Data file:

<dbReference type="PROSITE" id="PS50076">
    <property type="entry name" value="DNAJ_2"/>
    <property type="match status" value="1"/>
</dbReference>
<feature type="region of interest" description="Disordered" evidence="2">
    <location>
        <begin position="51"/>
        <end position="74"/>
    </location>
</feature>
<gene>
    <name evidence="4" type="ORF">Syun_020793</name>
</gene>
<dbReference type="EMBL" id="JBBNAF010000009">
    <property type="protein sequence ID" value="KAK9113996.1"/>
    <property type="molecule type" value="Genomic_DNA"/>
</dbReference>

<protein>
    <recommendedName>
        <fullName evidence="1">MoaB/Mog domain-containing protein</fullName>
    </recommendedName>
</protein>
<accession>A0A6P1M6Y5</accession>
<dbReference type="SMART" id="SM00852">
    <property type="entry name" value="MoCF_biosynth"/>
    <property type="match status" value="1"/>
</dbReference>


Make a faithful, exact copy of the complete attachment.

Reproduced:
<dbReference type="PROSITE" id="PS50076">
    <property type="entry name" value="DNAJ_2"/>
    <property type="match status" value="1"/>
</dbReference>
<feature type="region of interest" description="Disordered" evidence="2">
    <location>
        <begin position="51"/>
        <end position="74"/>
    </location>
</feature>
<gene>
    <name evidence="4" type="ORF">Syun_020793</name>
</gene>
<dbReference type="EMBL" id="JBBNAF010000009">
    <property type="protein sequence ID" value="KAK9113996.1"/>
    <property type="molecule type" value="Genomic_DNA"/>
</dbReference>

<protein>
    <recommendedName>
        <fullName evidence="1">MoaB/Mog domain-containing protein</fullName>
    </recommendedName>
</protein>
<accession>A0A6P1M6Y5</accession>
<dbReference type="SMART" id="SM00852">
    <property type="entry name" value="MoCF_biosynth"/>
    <property type="match status" value="1"/>
</dbReference>